About That Waterboarding, Ctd

A reader writes:

I’m sure I’m among a legion of Dish readers to ask you to note in a follow-up post that “just” pouring water over a cloth on top of someone’s nose and mouth (or only their nose, while holding their mouth shut), absolutely induces the same psychological experience of desperate, drowning panic that immersing the person in a bath tub would.  You have led the way in reminding the public of that.  I believe it was Hitch who volunteered to experience it, and emerged ghastly and shaken, remarking that the only thing he could cling to during the traumatizing experience was that the people doing it to him were his allies in publicizing the procedure and wished him well, rather than enemies who could be presumed to enjoy his suffering and wish him dead.  He said it was “absolutely torture.”  Don’t let a government hack, no matter how well intentioned a leaker, obscure the fact that “traditional” water boarding is “real torture,” via some specious suggestion that shoving someone’s head under water and holding it there until a doctor says, that’s it, he’s almost dead, is worse.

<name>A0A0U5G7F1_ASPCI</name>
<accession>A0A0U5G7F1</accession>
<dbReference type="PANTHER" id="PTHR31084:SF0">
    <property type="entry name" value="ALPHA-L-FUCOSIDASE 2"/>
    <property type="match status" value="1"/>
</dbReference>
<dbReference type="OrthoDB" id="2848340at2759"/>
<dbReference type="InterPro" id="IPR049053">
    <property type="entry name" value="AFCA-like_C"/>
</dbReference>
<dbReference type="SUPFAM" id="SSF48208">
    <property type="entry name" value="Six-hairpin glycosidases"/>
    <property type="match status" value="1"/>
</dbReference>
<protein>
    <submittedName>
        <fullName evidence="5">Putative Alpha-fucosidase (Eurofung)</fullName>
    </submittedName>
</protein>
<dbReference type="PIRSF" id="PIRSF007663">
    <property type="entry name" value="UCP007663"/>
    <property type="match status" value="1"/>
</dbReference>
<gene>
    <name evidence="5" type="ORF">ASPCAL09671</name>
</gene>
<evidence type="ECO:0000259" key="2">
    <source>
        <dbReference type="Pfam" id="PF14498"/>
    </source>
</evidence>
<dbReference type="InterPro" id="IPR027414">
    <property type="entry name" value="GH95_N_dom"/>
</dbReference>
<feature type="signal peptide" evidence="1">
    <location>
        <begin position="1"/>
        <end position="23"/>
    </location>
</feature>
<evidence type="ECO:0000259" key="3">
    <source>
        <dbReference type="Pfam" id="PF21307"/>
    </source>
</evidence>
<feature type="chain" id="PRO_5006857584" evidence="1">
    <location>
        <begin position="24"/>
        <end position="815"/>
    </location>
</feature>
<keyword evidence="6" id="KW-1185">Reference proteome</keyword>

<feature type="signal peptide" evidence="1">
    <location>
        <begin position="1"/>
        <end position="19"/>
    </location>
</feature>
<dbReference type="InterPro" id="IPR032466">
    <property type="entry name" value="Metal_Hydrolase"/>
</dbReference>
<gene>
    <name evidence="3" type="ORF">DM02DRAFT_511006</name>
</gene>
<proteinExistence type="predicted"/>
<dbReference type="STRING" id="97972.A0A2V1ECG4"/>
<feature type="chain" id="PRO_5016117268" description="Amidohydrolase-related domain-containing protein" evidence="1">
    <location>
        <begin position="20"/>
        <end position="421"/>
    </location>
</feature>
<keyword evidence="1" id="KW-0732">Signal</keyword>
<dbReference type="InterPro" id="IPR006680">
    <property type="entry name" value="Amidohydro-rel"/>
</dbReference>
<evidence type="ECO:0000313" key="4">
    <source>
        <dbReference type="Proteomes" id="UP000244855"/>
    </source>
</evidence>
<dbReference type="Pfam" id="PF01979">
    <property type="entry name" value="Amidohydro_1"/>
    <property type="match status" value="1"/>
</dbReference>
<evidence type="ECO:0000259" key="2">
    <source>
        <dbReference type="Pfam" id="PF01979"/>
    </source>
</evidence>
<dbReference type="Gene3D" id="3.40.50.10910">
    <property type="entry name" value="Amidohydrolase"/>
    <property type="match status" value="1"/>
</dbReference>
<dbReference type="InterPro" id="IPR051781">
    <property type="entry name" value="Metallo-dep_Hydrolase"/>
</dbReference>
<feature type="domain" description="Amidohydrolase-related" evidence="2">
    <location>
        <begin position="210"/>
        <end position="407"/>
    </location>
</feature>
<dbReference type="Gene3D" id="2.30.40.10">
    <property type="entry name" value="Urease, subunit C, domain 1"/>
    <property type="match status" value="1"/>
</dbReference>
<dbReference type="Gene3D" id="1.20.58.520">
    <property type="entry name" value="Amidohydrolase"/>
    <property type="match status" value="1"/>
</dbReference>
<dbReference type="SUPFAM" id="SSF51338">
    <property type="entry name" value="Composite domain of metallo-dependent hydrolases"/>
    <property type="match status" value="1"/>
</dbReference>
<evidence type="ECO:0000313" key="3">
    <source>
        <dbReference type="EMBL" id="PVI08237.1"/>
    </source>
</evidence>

Duly noted. And there’s a danger that these leaks are designed to create a category of particularly brutal torture that makes the previous euphemisms – “enhanced interrogation”, “stress positions” – somehow less repellent and evil. We must resist that. The report is about the totality of the torture program; and it should be seen and assessed as a whole.